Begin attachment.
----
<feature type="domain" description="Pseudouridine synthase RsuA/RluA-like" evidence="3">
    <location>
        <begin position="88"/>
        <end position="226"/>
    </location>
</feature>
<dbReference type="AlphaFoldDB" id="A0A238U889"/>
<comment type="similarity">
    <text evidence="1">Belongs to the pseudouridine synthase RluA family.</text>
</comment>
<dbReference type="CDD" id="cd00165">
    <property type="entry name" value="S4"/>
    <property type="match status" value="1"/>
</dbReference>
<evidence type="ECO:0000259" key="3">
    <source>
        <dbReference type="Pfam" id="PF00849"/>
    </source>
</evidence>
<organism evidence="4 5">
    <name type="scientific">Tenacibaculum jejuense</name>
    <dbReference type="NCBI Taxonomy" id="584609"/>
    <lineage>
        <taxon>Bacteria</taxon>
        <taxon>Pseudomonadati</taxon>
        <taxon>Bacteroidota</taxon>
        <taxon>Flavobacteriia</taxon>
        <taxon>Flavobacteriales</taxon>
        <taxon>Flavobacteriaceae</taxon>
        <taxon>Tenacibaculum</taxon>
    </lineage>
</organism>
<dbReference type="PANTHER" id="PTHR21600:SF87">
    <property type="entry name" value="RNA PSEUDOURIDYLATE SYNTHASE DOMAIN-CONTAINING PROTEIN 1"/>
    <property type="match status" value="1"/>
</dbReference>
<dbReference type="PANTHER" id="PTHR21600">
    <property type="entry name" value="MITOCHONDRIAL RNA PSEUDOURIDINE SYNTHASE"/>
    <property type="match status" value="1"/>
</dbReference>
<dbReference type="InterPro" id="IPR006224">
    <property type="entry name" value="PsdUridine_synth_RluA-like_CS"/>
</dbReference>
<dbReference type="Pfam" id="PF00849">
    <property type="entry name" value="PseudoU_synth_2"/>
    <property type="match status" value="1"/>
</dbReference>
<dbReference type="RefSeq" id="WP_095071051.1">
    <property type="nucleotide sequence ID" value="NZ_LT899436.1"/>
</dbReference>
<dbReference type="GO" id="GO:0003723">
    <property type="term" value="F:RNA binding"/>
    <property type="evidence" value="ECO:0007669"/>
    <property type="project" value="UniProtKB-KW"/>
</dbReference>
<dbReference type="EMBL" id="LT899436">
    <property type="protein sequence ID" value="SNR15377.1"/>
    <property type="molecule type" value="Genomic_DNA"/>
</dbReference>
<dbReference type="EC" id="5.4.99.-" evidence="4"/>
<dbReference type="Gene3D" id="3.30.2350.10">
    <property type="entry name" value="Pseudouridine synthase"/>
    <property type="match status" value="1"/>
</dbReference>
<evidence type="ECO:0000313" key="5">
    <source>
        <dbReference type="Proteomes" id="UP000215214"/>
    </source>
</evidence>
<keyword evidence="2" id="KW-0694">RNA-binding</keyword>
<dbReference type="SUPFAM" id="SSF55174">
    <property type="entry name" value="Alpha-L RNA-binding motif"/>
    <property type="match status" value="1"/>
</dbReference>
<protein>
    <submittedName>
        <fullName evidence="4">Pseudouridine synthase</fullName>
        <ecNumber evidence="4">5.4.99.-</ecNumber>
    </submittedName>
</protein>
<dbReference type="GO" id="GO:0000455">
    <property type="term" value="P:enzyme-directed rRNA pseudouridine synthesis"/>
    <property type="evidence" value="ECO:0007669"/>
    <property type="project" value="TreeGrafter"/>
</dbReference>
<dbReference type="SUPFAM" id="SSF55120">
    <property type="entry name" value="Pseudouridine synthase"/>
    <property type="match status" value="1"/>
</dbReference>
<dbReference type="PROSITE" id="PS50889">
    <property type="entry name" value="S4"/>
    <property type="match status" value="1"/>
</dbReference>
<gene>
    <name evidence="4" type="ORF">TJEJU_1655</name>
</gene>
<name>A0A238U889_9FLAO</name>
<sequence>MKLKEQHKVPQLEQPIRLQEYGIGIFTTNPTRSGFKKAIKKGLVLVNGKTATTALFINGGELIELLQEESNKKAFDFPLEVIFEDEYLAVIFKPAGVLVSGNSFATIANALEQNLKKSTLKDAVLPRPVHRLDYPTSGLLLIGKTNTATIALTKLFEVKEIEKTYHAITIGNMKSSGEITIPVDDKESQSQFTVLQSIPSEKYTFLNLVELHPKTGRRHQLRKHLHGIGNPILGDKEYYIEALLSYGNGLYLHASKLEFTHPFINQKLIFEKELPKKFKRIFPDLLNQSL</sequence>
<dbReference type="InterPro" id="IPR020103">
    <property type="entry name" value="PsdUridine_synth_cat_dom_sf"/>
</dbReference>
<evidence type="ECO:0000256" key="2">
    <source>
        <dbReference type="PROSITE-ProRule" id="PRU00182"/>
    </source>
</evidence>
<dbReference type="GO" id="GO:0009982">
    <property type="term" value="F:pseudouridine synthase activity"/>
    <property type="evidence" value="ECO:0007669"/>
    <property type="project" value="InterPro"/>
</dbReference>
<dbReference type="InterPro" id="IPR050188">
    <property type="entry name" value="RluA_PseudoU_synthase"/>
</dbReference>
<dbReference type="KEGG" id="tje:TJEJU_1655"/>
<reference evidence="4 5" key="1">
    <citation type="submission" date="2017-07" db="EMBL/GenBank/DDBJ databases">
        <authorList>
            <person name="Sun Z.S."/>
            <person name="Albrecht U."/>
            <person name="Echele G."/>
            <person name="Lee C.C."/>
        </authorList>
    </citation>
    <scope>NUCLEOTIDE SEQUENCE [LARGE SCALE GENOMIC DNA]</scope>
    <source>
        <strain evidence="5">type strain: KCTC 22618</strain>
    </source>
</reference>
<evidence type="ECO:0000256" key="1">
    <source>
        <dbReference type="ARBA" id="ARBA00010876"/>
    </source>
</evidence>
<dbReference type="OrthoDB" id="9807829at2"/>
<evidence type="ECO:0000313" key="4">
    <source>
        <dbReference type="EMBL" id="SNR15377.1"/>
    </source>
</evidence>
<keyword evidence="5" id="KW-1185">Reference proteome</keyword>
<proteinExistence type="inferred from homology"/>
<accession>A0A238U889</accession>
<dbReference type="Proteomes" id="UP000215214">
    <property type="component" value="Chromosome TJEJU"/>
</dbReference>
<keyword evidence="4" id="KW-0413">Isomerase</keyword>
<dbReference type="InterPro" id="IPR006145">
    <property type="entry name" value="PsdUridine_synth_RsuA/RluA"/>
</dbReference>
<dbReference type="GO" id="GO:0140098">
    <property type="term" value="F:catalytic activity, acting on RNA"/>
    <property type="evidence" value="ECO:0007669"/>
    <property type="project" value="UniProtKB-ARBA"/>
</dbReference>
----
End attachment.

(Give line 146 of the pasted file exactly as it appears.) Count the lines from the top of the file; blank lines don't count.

</dbReference>